Wednesday, July 8, 2015


It’s been some time since I originally saw this movie. I didn’t see it in theaters but when it was released on either cable or disc, maybe even VHS. At the time I remember it felt like a number of other movies that came out about the same time that combined a rising tide of Satanic evil battled by a Catholic church that seemed in turmoil only to rise up and face that evil head on. Maybe it was just a few films being released at the same time or that my memory is not what it once was. In any event, the movie I watched now felt a lot stronger than the one I watched way back when.

Gabriel Byrne stars as Father Andrew Kiernan, a scientific researcher for the Vatican. His job is to go to various locations in the world where miraculous events have taken place to verify or deny the existence of those events. For the most part he discovers that the sudden appearance of say Christ image on a building wall is nothing more than oxidation caused by rusty drains, but there are moments that something truly miraculous have happened.

The film opens with one of these events as a statue of the virgin mother begins to bleed from her eyes in South America. As Kiernan observes the event he stands transfixed while his doubts about his beliefs come into conflict with what his eyes see. The statue began bleeding when the priest in charge of this location passed away. While lying in his coffin as the crowd observes the statue, his rosary is stolen by a young boy who sells it to a tourist in town. Kiernan gathers samples to take with him in his investigation but doesn’t load the statue to send to the Vatican as is usually the case.

The scene changes to Philadelphia and we now come across young Frankie Paige (Patricia Arquette). A punked out hair stylist Frankie is a free spirit with no religious connections to speak of. It was her mother that bought the rosary thinking it was just a necklace. Frankie gets it in the mail and shortly after problems begin. Frankie begins to suffer sudden attacks which leave her physically damaged even though no one is with her at the time and the wounds she suffers are not self-inflicted. The first of these occur in her bathtub where she finds holes as if spikes were driven through her wrists.

These wounds and the way they come about are referred to as stigmata, the wounds suffered by Christ on the cross when he was crucified. While they’ve happened to various people over the years Frankie has no idea what is going on or why she is having this happen. Word reaches the Vatican about the event and Kiernan is sent to investigate. Prior to his departure from Rome and just before he receives these instructions we’re witness to a bit of a confrontation between him and his superior, Cardinal Houseman (Jonathan Pryce). While it means little at the time it will eventually become one of the most important aspects of the film.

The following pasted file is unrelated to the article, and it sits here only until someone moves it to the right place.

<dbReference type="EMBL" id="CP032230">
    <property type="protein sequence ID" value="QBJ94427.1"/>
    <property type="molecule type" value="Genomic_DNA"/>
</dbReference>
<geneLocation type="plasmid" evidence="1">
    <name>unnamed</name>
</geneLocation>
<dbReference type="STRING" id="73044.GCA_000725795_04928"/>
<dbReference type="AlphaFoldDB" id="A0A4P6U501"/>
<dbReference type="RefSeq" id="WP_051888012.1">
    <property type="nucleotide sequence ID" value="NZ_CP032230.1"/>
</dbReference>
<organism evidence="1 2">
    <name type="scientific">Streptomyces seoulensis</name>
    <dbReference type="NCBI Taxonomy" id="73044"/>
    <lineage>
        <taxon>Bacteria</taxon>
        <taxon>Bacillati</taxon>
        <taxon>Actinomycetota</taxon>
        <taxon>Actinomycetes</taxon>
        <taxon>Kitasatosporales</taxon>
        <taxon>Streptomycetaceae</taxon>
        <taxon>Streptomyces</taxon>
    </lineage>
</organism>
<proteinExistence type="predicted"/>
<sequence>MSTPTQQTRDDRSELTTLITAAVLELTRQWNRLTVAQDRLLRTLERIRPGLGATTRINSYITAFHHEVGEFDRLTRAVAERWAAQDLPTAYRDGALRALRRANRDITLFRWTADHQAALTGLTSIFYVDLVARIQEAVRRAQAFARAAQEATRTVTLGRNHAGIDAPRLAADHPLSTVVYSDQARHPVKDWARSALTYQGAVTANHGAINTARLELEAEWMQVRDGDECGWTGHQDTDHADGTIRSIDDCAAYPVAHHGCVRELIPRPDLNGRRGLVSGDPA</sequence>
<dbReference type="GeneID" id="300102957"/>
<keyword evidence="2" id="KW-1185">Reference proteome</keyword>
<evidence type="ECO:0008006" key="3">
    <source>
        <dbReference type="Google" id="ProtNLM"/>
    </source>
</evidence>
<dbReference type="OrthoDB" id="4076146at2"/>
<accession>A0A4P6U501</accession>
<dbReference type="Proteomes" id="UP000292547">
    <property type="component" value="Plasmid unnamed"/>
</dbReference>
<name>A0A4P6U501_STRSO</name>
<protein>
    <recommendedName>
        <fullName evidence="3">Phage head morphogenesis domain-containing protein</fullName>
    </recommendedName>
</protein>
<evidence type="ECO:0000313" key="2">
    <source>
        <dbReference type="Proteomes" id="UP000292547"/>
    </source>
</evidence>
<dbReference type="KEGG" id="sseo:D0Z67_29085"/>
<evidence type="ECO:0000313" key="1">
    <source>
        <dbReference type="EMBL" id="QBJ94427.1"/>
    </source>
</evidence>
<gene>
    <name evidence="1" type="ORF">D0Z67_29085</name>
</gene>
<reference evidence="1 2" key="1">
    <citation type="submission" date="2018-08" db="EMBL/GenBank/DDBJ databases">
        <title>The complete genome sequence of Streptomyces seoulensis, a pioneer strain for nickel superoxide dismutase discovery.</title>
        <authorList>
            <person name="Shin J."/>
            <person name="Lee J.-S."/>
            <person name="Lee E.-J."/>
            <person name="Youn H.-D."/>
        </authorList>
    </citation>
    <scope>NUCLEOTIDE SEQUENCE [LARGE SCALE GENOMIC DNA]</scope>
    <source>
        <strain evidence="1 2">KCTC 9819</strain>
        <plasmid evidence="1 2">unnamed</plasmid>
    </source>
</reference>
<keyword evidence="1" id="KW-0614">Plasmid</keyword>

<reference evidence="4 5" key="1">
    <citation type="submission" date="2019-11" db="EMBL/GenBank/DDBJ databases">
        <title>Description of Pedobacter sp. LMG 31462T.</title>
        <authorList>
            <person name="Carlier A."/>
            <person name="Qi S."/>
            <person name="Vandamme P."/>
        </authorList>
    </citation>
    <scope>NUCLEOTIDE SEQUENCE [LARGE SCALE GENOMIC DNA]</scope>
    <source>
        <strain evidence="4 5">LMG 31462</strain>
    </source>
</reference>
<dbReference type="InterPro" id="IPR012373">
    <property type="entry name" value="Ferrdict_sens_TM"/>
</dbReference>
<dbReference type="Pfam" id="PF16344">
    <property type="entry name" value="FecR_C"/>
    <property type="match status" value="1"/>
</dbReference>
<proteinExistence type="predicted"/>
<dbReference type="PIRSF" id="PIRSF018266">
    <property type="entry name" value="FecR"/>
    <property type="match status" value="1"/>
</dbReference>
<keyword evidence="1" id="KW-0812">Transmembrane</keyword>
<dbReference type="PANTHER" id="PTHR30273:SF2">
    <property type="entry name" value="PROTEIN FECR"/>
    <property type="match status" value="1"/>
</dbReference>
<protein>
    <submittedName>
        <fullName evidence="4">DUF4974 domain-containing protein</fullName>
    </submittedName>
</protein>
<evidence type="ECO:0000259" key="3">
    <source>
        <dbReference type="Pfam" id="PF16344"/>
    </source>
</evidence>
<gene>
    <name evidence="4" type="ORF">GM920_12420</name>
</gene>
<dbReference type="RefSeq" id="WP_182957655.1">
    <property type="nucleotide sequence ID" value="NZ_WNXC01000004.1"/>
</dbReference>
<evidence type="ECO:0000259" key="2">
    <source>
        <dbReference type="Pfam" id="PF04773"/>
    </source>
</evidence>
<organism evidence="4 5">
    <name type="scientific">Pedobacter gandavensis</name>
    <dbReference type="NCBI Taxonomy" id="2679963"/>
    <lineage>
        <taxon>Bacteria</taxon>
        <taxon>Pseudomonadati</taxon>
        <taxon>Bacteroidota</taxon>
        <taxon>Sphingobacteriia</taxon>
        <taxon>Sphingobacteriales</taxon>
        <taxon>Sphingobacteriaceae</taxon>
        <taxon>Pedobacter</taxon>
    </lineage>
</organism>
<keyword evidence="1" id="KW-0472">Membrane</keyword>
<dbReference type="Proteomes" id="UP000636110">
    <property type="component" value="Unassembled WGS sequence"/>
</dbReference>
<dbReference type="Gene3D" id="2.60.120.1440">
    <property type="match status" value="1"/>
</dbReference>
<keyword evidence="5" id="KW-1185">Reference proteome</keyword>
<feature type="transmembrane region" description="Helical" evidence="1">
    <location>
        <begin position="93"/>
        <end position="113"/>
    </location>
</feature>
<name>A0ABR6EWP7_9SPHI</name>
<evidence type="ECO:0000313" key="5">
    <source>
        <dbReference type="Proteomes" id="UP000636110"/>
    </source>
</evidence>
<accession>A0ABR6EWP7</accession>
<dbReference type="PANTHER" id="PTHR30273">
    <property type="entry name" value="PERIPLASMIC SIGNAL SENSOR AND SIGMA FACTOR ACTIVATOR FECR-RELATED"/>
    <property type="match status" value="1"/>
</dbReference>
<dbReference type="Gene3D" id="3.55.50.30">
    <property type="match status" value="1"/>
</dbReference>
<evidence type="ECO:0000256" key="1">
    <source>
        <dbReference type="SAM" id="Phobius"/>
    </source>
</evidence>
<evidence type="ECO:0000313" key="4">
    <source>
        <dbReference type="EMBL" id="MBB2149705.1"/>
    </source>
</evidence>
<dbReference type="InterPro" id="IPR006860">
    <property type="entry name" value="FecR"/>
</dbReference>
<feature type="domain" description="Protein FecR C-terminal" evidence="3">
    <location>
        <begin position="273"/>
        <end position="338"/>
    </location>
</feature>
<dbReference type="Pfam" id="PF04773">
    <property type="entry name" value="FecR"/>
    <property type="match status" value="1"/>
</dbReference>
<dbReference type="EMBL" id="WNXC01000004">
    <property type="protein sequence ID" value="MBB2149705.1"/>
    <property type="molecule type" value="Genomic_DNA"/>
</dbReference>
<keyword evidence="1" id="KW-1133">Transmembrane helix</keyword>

As Kiernan investigates the stigmata occurrences of young Frankie the two begin to form a certain friendship, nothing romantic but more along the lines of Frankie getting guidance when it comes to religion and Kiernan slowly and possibly rediscovering his faith. Which each new mark of the stigmata the effect they are having on Frankie physically and emotionally intensifies. For Kiernan he discovers something more. When Frankie suffers the wounds she also tends to transform, almost as if possessed. She speaks in tongues which Kiernan records and at one point inscribes an ancient language on the wall of her apartment. While Kiernan had no idea what these words mean a friend at the Vatican tells him to back off.

It seems that the words are written in an ancient Aramaic language that was spoken by Jesus Christ himself. What they say could be fatal to the basis for the Catholic Church or interpreted to reinvigorate a belief in God throughout the world. As the secret world of the Vatican is revealed to Kiernan and the viewer as well, the true meaning of what has happened opens up before our eyes. Whether good will triumph over evil, if that is what it really is, isn’t revealed until the end of the film.

The movie has drawn comparisons to being a lackluster EXORCIST rip off but is far from that. The only real similarities between the two are the involvement of the Catholic Church and the seeming possession at times of Frankie. But there are marked differences on hand as well. The question of whether Frankie is demonically possessed, mentally ill or being influenced by something far different is there from the start and not resolved until the final moments of the film. It’s a gripping story that draws you in and holds your interest throughout.

This not just the result of the story but also of the involvement of the actors on screen. Byrne does a fantastic job as Kiernan, playing him as a skeptical priest who one would think in that occupation should be the least skeptical person in the room. As a man of science he seeks proof where faith is usually found. It is through his eyes that we draw our own faith as well. As Frankie a young Arquette does a great job showing a woman in fear for her life while discovering a world she has no inkling of.

The result of this combination of story, crafted storytelling seen in the visuals and cinematography and in the acting combine to make an incredibly interesting story that will possibly renew faith for many viewers. Shout Factory once again offers a fantastic transfer of the film as well as numerous extras that include an audio commentary track by director Rupert Wainwright, a music video, featurettes, theatrical trailer and deleted scenes. If you loved the movie this is the version to own. If you’ve never seen it, it’s one worth watching. In troubled time like we live in perhaps a movie that renews faith is just what we need.

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